Home » Strange Meetings: Anglo-German Literary Encounters from 1910 to 1960 by Peter Edgerly Firchow
Strange Meetings: Anglo-German Literary Encounters from 1910 to 1960 Peter Edgerly Firchow

Strange Meetings: Anglo-German Literary Encounters from 1910 to 1960

Peter Edgerly Firchow

Published September 1st 2008
ISBN : 9780813215334
Hardcover
283 pages
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 About the Book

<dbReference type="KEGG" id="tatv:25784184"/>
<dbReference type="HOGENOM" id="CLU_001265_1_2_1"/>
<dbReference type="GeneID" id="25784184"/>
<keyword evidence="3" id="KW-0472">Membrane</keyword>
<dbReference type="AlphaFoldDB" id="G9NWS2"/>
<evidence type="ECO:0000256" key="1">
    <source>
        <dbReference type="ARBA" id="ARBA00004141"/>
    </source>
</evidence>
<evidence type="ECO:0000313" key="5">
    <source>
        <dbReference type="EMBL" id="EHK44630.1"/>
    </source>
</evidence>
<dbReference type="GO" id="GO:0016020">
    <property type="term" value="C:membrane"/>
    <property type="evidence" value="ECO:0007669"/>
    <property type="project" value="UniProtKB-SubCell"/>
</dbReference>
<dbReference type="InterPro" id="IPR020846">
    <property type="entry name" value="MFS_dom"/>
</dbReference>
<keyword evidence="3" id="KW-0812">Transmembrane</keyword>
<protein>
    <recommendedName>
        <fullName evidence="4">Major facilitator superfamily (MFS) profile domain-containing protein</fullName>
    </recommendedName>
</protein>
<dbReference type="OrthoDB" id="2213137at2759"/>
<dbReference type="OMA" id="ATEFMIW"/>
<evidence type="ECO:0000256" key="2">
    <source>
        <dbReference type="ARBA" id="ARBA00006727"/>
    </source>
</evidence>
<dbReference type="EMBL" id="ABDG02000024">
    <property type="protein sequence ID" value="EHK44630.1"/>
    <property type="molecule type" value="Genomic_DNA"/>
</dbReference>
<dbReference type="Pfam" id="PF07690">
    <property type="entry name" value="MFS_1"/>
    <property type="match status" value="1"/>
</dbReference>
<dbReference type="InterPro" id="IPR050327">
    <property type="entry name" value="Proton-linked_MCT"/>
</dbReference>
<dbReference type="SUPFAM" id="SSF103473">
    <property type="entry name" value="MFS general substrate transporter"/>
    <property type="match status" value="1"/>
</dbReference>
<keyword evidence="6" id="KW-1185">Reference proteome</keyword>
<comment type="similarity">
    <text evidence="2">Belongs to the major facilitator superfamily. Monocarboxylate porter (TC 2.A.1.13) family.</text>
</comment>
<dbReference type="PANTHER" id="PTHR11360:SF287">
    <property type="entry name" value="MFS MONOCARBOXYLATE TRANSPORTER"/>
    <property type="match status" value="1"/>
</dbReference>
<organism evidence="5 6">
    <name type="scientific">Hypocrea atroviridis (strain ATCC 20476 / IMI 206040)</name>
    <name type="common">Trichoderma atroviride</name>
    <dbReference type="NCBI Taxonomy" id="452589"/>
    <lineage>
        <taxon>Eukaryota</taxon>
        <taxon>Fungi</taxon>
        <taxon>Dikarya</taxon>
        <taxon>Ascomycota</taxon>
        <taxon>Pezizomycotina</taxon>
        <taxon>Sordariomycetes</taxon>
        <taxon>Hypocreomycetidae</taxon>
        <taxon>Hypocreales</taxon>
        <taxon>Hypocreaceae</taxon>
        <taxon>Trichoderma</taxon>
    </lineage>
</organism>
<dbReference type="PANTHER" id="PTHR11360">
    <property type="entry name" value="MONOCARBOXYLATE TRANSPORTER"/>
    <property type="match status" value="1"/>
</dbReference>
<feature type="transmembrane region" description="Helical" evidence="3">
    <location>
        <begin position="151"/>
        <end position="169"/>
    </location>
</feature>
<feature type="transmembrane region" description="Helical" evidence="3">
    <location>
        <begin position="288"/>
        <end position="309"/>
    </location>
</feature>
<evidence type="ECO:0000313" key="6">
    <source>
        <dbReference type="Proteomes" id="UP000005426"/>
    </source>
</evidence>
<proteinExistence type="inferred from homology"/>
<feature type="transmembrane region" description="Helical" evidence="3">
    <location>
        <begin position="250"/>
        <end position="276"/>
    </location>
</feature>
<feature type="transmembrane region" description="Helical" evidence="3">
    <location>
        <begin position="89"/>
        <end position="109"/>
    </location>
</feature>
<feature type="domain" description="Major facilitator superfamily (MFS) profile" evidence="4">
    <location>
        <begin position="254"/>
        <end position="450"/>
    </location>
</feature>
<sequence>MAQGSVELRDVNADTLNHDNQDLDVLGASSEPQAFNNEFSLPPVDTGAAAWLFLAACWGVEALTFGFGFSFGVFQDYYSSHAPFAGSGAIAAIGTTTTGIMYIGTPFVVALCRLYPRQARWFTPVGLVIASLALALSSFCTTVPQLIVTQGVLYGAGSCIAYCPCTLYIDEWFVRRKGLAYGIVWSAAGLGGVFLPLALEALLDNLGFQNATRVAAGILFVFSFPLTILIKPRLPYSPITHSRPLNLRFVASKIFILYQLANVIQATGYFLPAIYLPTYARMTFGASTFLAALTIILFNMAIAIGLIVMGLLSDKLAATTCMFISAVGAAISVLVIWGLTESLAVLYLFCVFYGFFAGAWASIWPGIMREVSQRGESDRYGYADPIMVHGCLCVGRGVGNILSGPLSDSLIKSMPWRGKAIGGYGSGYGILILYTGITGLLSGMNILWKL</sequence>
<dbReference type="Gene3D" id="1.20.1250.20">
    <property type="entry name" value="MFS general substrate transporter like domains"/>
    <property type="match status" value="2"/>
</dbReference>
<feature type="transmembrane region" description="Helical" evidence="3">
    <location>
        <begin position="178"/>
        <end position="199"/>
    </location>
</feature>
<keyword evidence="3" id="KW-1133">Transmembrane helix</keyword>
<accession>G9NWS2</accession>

Building upon his earlier book The Death of the German Cousin (1986), renowned author Peter Edgerly Firchow focuses Strange Meetings on major modern British writers from Eliot to Auden and explores the development of British conceptions andMoreBuilding upon his earlier book The Death of the German Cousin (1986), renowned author Peter Edgerly Firchow focuses Strange Meetings on major modern British writers from Eliot to Auden and explores the development of British conceptions and misconceptions of Germany and Germans from 1910 to 1960. While the book does not aim to be inclusive, it casts light on representative places, which will sensitize readers when they encounter similar phenomena in other contexts. The individual chapters highlight particularly significant moments in the problematic relationship between Britain and Germany during the first half of the last century. Firchow focuses on the personal encounter with Germany by Eliot, Lawrence, and Brooke in the years immediately preceding the Great War- on the tragic conflict between vocation and national identity faced by German academics specializing in English literature (especially Shakespeare), as well as by British academics specializing in German literature (especially Goethe), during the First World War- on Christopher Isherwoods formative years in Berlin during the final years of the Weimar Republic- on the appeal of Fascism to British intellectuals and literary figures during the 1930s (especially Yeats, Eliot, and Lawrence)- and on the partial and ambiguous post-war reconciliation achieved in W.H. Audens writings about his life in a German-speaking country from 1957 until his death in 1973. The introduction and conclusion of the book place these encounters in the context of current British views of Germans and vice versa.Firchow convincingly shows that for the so-called Thirties Generation of British literary intellectuals, Berlin had become for abrief moment in the twilight of the Weimar Republic what Paris had been for the Lost Generation during the Twenties. This is the indisputable merit of the book. It is a significant contribution to a better understanding of the cultural and intellectual interrelations of the years between the wars. Firchow writes clearly and with eloquence, frequently spiced with erudite humor, demonstrating all the more his magisterial command of the subject.—Hans H. Rudnick, Professor Emeritus, Southern Illinois University